Jews in Israel are just as intelligent as their diaspora counterparts – although at times Jews have been a little too smart for their own good, he said. “There’s an old joke that Jews are wealthy everywhere, except in Israel. Somehow the superior Jewish intellect brought them to make stupid choices.”

Murray was referring to Israel’s long affair with socialism and statism, the remnants of which are still with us. Fortunately, he said, Israel has finally begun moving away from state control. “I’m not an expert on Israel’s history, but it seems that the changes that were unleashed a few years ago are finally beginning to have an impact.”

The effect of those changes can be seen in the flowering of Israel’s hi-tech economy and the country’s financial stability. More needs to be done before Israel becomes a true free market, he said. But if it does, watch out. “If Israel fully implemented the free market policies advocated by Milton Friedman, the growth here would be explosive.”

Most of the data in the studies Murray cites are based on Ashkenazi Jews, and there was a historic dearth of information on Sephardim. “We don’t have enough data on Sephardic communities,” Murray pointed out. With that, though, “in Iberia 900 years ago there was an explosion of Jewish accomplishment,” he said, that offered evidence for their intellectual strength as well.”

If Middle Eastern Jews were engaged in crafts and industry as opposed to intellectual pursuits, they are now studying in universities and colleges, so the dormant intelligence they possess as part of their Jewish legacy will now be able to come to the forefront, he said. And the same holds true for Jews from other parts of the world; those who prefer to assimilate and avoid the Jewish intellectual challenge end up leaving the Jewish people.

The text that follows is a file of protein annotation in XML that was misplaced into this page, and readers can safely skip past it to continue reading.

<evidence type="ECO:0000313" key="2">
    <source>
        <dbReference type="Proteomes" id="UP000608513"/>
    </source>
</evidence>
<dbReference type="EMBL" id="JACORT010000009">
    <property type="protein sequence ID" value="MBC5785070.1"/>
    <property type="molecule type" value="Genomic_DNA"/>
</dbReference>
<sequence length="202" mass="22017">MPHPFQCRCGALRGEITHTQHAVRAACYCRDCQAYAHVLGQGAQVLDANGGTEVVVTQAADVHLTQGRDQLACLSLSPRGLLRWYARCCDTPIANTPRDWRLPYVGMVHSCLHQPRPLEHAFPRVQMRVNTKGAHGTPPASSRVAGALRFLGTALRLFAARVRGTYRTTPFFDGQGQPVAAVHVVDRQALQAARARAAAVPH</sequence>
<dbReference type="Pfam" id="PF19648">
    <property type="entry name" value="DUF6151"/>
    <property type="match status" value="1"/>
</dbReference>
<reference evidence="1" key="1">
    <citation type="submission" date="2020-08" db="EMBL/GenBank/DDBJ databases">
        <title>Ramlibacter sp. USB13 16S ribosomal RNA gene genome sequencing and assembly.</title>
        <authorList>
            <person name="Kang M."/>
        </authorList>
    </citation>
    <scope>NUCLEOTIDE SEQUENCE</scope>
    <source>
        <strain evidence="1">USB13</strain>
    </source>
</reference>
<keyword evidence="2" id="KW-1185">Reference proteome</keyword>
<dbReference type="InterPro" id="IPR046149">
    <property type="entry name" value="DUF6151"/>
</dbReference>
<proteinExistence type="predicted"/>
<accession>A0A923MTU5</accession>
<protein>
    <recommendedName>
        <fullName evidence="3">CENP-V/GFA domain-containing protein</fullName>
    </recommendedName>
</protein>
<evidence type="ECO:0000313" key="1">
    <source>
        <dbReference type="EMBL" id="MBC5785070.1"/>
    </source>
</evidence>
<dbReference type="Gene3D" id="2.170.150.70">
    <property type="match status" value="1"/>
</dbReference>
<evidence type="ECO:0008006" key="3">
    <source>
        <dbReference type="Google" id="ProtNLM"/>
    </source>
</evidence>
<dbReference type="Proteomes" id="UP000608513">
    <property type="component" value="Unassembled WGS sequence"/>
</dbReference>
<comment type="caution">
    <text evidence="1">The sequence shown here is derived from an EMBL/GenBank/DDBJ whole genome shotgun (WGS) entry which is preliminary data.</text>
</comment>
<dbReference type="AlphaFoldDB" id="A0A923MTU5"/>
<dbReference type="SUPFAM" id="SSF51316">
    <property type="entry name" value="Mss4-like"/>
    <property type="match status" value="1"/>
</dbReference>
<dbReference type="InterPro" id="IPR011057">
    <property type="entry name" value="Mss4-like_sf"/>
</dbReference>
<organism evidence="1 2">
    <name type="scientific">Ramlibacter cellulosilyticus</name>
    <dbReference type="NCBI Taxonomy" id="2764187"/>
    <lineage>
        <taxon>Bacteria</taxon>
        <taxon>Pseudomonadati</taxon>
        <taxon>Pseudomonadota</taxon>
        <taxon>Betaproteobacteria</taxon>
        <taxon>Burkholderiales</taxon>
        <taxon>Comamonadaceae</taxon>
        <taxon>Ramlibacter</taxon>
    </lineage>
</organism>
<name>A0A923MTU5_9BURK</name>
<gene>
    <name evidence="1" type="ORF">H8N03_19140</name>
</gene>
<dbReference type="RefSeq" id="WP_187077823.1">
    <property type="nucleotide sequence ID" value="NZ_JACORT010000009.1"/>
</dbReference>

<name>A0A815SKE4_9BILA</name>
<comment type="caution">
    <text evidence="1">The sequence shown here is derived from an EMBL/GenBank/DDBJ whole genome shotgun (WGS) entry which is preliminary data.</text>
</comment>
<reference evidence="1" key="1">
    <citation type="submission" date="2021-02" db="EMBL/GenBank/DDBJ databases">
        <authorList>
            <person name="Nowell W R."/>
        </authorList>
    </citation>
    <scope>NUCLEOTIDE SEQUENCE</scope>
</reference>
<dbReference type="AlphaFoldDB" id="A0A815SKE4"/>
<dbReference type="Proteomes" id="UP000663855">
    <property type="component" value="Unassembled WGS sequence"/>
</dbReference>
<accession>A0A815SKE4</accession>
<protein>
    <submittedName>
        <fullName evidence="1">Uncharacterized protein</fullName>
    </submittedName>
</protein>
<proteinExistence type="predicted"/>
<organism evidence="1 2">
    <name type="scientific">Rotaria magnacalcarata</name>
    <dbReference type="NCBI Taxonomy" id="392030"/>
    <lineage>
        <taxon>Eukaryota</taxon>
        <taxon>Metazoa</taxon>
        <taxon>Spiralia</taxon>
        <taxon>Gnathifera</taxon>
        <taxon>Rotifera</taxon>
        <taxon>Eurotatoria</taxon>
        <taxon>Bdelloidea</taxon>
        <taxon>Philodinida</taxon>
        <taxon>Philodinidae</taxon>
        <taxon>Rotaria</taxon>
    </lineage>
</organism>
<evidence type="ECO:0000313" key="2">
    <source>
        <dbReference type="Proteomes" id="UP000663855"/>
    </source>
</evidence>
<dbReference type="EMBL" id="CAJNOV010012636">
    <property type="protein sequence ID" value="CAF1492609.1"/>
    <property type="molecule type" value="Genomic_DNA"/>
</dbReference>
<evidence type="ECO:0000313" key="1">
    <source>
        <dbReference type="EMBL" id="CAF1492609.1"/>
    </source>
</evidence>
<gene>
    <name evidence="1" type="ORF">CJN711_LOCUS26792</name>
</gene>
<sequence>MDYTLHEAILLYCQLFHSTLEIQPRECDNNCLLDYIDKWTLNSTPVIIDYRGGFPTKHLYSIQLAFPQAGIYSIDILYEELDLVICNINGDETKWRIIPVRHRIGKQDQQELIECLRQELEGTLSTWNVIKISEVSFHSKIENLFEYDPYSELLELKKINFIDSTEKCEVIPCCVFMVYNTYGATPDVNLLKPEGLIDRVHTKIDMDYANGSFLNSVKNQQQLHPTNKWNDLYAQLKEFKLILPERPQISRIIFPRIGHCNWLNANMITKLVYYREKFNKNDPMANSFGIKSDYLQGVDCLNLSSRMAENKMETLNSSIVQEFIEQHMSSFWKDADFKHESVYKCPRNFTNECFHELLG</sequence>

How is Israeli brainpower affected by Israel’s less than stellar education system? “School does not affect IQ too much,” said Murray. “What it is supposed to do is teach information. So even if kids are going to mediocre schools, their IQ is not going to go down. However, they may have less training in professions.”

That, however, is likely to be temporary, as they are likely to land in a situation where they will be more intellectually challenged. “Education should not be hard to do – we’ve been doing it for thousands of years,” said Murray. “But somehow public education ends up sinking to a level of mediocrity. Everywhere, school is less demanding.”

And Israel is going to need that creativity if peace is ever to be achieved. “The situation here is very complicated, and you can’t learn about it in a visit of just a few days. But from what I have seen I am coming away very pessimistic about the future.”

His group, Murray said, visited Hebron and Bethlehem with a Palestinian guide this week. “We got a view from the ‘other side,’ which we usually do not, that I considered very interesting. I am not drawing any conclusions based on a trip of a few hours,” he said, “but I don’t see how peace is going to be established in this or even the next generation.”

If someone here does figure things out, it could be a crowning intellectual achievement.